Short-term longitudinal study of mother-infant feeding interactions is rare in the infant obesity, growth, eating disorder, and attachment research. Beginning at birth through 3 months of age, this case-study replication series utilized archival data of 12 mother-infant pairs videotaped during weekly bottle-feeding sessions in their homes. Measures included infant weight and length and amount of food ingested. Videotapes were scored according to five infant and nine maternal observed feeding behaviors scaled on the Interaction Rating Scale - Feeding Ratings, a global measure of mother-infant feeding interactions. Study hypotheses proposed that the more optimal the mothers’ or infants’ behaviors, the larger the weight or BMI of the infant or the more food the infant ingested at a feeding session. Spearman rank-order correlation time-point analyses on 69 feeding observations showed statistically significant relationships. All combined infant behavior ratings as well as specific infant behavior ratings of State Rating, Physical Activity, and Gaze Behavior were significantly related to larger infant weight or infant BMI. Regarding maternal behavior ratings, statistically significant negative correlations were found between Persistence in Feeding and infant weight, Contingent Vocalization and BMI, and Gaze Behavior and amount of food ingested. These results have implications for further theorizing about the early antecedents of pediatric obesity in particular, but also for the development of caregiver-infant attachment in general.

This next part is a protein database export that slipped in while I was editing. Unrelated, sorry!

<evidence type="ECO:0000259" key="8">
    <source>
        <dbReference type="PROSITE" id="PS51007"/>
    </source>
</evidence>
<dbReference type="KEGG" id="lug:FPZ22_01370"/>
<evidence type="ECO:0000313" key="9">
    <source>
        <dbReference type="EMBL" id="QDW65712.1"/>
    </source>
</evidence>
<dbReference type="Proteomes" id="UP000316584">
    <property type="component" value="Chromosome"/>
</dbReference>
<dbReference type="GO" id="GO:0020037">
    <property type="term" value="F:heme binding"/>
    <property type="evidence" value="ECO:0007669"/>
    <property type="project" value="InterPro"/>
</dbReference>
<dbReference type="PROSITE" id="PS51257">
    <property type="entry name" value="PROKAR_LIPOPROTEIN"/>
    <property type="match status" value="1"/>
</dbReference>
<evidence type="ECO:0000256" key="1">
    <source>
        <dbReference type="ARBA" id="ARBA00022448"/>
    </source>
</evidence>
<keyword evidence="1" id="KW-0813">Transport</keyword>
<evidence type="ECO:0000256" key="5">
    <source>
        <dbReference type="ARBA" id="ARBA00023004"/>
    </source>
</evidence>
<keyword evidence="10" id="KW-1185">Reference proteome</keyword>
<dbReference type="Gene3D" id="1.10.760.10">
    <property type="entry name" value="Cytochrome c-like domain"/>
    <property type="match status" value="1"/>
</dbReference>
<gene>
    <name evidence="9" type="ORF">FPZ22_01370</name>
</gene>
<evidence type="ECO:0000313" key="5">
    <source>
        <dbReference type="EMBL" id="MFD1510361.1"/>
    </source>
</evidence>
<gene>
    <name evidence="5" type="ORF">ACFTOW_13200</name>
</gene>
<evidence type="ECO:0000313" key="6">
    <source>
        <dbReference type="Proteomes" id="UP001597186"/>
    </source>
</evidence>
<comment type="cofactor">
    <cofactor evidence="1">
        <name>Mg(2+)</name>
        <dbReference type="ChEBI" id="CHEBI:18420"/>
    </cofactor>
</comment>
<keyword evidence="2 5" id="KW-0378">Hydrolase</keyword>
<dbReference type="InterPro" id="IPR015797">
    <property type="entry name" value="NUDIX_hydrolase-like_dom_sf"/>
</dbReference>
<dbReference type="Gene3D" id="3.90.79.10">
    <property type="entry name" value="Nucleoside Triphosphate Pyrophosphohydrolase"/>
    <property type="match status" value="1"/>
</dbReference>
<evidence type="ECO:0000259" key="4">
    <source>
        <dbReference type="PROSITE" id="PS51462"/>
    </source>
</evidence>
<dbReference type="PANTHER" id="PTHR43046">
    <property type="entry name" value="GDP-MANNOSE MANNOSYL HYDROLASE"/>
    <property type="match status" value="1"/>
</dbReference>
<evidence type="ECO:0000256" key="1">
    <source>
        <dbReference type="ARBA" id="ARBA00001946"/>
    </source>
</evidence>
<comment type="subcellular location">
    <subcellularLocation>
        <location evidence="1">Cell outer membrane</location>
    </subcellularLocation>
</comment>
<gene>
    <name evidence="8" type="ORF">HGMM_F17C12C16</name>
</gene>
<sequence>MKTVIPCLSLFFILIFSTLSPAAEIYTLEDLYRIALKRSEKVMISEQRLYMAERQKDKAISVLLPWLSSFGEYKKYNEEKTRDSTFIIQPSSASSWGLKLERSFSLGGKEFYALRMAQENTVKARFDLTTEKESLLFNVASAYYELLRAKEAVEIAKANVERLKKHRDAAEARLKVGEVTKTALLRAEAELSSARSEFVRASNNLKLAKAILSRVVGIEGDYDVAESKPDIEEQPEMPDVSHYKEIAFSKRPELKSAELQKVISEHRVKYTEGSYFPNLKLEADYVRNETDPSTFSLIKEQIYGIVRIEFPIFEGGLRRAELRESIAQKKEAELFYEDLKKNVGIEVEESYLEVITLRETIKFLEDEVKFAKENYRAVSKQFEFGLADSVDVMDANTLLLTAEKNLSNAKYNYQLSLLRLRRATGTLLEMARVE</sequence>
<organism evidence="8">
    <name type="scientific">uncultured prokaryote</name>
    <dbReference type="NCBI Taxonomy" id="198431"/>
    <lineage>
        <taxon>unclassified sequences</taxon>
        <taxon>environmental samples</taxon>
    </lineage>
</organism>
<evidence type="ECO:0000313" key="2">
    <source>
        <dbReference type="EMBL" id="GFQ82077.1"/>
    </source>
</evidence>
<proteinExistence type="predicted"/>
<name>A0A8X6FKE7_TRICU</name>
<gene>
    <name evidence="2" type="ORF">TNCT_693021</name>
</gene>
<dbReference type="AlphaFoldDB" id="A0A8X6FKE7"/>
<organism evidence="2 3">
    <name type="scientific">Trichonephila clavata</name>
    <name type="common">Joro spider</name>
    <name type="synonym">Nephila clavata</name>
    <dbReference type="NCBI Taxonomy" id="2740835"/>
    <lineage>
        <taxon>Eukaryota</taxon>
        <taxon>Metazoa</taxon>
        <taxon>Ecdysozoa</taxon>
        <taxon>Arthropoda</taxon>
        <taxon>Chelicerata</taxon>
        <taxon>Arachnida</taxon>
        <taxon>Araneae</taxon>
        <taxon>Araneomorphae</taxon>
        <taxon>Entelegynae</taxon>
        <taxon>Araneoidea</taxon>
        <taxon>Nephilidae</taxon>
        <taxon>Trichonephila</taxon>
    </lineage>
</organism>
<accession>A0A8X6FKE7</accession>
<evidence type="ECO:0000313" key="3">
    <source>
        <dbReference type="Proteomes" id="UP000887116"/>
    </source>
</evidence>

|Advisor:||II, Raymond C. Hawkins|
|Commitee:||Bush, Joseph P., Field, Tiffany, Wrotniak, Brian H.|
|School:||Fielding Graduate University|
|School Location:||United States -- California|
|Source:||DAI-B 77/08(E), Dissertation Abstracts International|
|Subjects:||Psychobiology, Developmental psychology|
|Keywords:||Infant development, Infant growth, Infant obesity, Interaction rating scale, Mother-infant interaction, Object attachment|
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